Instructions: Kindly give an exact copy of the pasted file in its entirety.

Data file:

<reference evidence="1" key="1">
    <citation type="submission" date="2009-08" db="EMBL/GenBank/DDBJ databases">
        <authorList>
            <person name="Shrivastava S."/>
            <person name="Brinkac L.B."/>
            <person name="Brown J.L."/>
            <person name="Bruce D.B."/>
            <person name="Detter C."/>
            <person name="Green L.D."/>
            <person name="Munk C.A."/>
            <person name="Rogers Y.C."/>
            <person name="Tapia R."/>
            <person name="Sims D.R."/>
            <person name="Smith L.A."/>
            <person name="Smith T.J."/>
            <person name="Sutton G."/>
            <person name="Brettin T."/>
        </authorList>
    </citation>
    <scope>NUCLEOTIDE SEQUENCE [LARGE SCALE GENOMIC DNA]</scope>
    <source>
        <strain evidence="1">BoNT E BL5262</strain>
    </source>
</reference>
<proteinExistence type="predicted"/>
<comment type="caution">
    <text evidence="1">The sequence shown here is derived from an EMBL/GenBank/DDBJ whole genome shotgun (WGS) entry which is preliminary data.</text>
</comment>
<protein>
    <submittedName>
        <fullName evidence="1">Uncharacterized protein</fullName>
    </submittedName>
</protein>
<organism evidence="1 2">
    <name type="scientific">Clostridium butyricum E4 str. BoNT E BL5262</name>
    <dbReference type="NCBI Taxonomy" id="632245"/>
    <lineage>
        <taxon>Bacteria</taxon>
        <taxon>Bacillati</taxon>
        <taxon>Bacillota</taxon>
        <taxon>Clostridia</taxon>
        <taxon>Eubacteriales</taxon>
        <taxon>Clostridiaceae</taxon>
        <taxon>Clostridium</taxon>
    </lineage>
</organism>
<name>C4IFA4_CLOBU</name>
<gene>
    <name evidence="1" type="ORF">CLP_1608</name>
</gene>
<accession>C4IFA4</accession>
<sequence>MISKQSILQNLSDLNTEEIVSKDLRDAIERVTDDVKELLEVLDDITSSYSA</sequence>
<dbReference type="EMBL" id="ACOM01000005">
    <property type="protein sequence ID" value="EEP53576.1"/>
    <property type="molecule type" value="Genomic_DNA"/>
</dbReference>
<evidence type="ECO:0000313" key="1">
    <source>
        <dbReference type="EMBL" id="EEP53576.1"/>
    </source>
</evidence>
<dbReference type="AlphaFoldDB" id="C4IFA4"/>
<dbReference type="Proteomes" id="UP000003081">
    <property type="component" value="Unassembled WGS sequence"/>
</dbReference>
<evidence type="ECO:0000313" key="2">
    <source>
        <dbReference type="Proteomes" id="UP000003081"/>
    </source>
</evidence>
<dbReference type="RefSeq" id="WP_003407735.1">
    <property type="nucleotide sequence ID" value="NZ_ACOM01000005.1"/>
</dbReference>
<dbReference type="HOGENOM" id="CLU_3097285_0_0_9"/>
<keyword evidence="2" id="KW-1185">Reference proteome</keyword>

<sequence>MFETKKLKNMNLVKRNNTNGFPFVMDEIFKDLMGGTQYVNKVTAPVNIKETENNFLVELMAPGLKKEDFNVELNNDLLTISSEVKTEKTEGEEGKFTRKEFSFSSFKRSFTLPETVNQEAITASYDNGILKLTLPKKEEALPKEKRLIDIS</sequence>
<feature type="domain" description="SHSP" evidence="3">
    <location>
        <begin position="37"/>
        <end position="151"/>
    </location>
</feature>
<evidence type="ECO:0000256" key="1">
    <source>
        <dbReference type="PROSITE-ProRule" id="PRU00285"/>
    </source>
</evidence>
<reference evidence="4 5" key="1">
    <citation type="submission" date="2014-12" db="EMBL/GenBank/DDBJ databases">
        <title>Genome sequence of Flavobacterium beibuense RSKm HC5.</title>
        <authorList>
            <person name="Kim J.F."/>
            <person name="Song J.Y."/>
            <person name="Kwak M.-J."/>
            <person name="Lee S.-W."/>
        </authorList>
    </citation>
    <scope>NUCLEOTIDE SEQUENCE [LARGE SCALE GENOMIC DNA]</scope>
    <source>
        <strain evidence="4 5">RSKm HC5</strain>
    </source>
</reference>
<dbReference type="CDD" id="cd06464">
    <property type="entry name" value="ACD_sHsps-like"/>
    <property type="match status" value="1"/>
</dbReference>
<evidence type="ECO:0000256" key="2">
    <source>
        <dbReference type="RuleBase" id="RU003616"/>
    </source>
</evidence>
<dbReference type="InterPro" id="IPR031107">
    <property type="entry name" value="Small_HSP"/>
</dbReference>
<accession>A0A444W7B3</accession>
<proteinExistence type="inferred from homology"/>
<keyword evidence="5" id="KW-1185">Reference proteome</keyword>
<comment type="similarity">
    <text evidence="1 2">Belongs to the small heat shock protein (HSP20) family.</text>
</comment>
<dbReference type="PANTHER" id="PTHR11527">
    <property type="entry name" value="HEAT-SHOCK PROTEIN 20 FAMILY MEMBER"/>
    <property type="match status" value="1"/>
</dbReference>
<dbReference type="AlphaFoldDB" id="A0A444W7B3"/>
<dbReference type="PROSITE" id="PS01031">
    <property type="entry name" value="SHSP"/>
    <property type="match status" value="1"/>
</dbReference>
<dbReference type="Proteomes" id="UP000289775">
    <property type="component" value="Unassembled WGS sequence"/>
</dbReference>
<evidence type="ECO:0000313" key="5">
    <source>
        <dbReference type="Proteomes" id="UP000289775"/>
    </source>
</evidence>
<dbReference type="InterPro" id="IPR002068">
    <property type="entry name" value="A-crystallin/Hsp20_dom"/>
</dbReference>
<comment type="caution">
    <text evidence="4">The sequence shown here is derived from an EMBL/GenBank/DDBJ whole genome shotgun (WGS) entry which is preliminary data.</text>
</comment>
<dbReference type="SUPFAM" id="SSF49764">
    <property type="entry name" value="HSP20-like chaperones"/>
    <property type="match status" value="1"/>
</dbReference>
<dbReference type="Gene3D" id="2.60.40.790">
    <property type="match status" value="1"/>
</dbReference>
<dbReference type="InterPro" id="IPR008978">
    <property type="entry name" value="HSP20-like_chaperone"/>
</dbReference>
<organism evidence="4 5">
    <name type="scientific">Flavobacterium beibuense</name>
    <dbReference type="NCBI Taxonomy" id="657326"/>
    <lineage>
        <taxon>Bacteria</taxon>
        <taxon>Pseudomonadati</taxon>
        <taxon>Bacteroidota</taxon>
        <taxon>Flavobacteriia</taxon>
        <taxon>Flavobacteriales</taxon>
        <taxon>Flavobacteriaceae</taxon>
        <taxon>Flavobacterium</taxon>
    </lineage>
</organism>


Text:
<reference evidence="1" key="1">
    <citation type="submission" date="2009-08" db="EMBL/GenBank/DDBJ databases">
        <authorList>
            <person name="Shrivastava S."/>
            <person name="Brinkac L.B."/>
            <person name="Brown J.L."/>
            <person name="Bruce D.B."/>
            <person name="Detter C."/>
            <person name="Green L.D."/>
            <person name="Munk C.A."/>
            <person name="Rogers Y.C."/>
            <person name="Tapia R."/>
            <person name="Sims D.R."/>
            <person name="Smith L.A."/>
            <person name="Smith T.J."/>
            <person name="Sutton G."/>
            <person name="Brettin T."/>
        </authorList>
    </citation>
    <scope>NUCLEOTIDE SEQUENCE [LARGE SCALE GENOMIC DNA]</scope>
    <source>
        <strain evidence="1">BoNT E BL5262</strain>
    </source>
</reference>
<proteinExistence type="predicted"/>
<comment type="caution">
    <text evidence="1">The sequence shown here is derived from an EMBL/GenBank/DDBJ whole genome shotgun (WGS) entry which is preliminary data.</text>
</comment>
<protein>
    <submittedName>
        <fullName evidence="1">Uncharacterized protein</fullName>
    </submittedName>
</protein>
<organism evidence="1 2">
    <name type="scientific">Clostridium butyricum E4 str. BoNT E BL5262</name>
    <dbReference type="NCBI Taxonomy" id="632245"/>
    <lineage>
        <taxon>Bacteria</taxon>
        <taxon>Bacillati</taxon>
        <taxon>Bacillota</taxon>
        <taxon>Clostridia</taxon>
        <taxon>Eubacteriales</taxon>
        <taxon>Clostridiaceae</taxon>
        <taxon>Clostridium</taxon>
    </lineage>
</organism>
<name>C4IFA4_CLOBU</name>
<gene>
    <name evidence="1" type="ORF">CLP_1608</name>
</gene>
<accession>C4IFA4</accession>
<sequence>MISKQSILQNLSDLNTEEIVSKDLRDAIERVTDDVKELLEVLDDITSSYSA</sequence>
<dbReference type="EMBL" id="ACOM01000005">
    <property type="protein sequence ID" value="EEP53576.1"/>
    <property type="molecule type" value="Genomic_DNA"/>
</dbReference>
<evidence type="ECO:0000313" key="1">
    <source>
        <dbReference type="EMBL" id="EEP53576.1"/>
    </source>
</evidence>
<dbReference type="AlphaFoldDB" id="C4IFA4"/>
<dbReference type="Proteomes" id="UP000003081">
    <property type="component" value="Unassembled WGS sequence"/>
</dbReference>
<evidence type="ECO:0000313" key="2">
    <source>
        <dbReference type="Proteomes" id="UP000003081"/>
    </source>
</evidence>
<dbReference type="RefSeq" id="WP_003407735.1">
    <property type="nucleotide sequence ID" value="NZ_ACOM01000005.1"/>
</dbReference>
<dbReference type="HOGENOM" id="CLU_3097285_0_0_9"/>
<keyword evidence="2" id="KW-1185">Reference proteome</keyword>

<sequence>MFETKKLKNMNLVKRNNTNGFPFVMDEIFKDLMGGTQYVNKVTAPVNIKETENNFLVELMAPGLKKEDFNVELNNDLLTISSEVKTEKTEGEEGKFTRKEFSFSSFKRSFTLPETVNQEAITASYDNGILKLTLPKKEEALPKEKRLIDIS</sequence>
<feature type="domain" description="SHSP" evidence="3">
    <location>
        <begin position="37"/>
        <end position="151"/>
    </location>
</feature>
<evidence type="ECO:0000256" key="1">
    <source>
        <dbReference type="PROSITE-ProRule" id="PRU00285"/>
    </source>
</evidence>
<reference evidence="4 5" key="1">
    <citation type="submission" date="2014-12" db="EMBL/GenBank/DDBJ databases">
        <title>Genome sequence of Flavobacterium beibuense RSKm HC5.</title>
        <authorList>
            <person name="Kim J.F."/>
            <person name="Song J.Y."/>
            <person name="Kwak M.-J."/>
            <person name="Lee S.-W."/>
        </authorList>
    </citation>
    <scope>NUCLEOTIDE SEQUENCE [LARGE SCALE GENOMIC DNA]</scope>
    <source>
        <strain evidence="4 5">RSKm HC5</strain>
    </source>
</reference>
<dbReference type="CDD" id="cd06464">
    <property type="entry name" value="ACD_sHsps-like"/>
    <property type="match status" value="1"/>
</dbReference>
<evidence type="ECO:0000256" key="2">
    <source>
        <dbReference type="RuleBase" id="RU003616"/>
    </source>
</evidence>
<dbReference type="InterPro" id="IPR031107">
    <property type="entry name" value="Small_HSP"/>
</dbReference>
<accession>A0A444W7B3</accession>
<proteinExistence type="inferred from homology"/>
<keyword evidence="5" id="KW-1185">Reference proteome</keyword>
<comment type="similarity">
    <text evidence="1 2">Belongs to the small heat shock protein (HSP20) family.</text>
</comment>
<dbReference type="PANTHER" id="PTHR11527">
    <property type="entry name" value="HEAT-SHOCK PROTEIN 20 FAMILY MEMBER"/>
    <property type="match status" value="1"/>
</dbReference>
<dbReference type="AlphaFoldDB" id="A0A444W7B3"/>
<dbReference type="PROSITE" id="PS01031">
    <property type="entry name" value="SHSP"/>
    <property type="match status" value="1"/>
</dbReference>
<dbReference type="Proteomes" id="UP000289775">
    <property type="component" value="Unassembled WGS sequence"/>
</dbReference>
<evidence type="ECO:0000313" key="5">
    <source>
        <dbReference type="Proteomes" id="UP000289775"/>
    </source>
</evidence>
<dbReference type="InterPro" id="IPR002068">
    <property type="entry name" value="A-crystallin/Hsp20_dom"/>
</dbReference>
<comment type="caution">
    <text evidence="4">The sequence shown here is derived from an EMBL/GenBank/DDBJ whole genome shotgun (WGS) entry which is preliminary data.</text>
</comment>
<dbReference type="SUPFAM" id="SSF49764">
    <property type="entry name" value="HSP20-like chaperones"/>
    <property type="match status" value="1"/>
</dbReference>
<dbReference type="Gene3D" id="2.60.40.790">
    <property type="match status" value="1"/>
</dbReference>
<dbReference type="InterPro" id="IPR008978">
    <property type="entry name" value="HSP20-like_chaperone"/>
</dbReference>
<organism evidence="4 5">
    <name type="scientific">Flavobacterium beibuense</name>
    <dbReference type="NCBI Taxonomy" id="657326"/>
    <lineage>
        <taxon>Bacteria</taxon>
        <taxon>Pseudomonadati</taxon>
        <taxon>Bacteroidota</taxon>
        <taxon>Flavobacteriia</taxon>
        <taxon>Flavobacteriales</taxon>
        <taxon>Flavobacteriaceae</taxon>
        <taxon>Flavobacterium</taxon>
    </lineage>
</organism>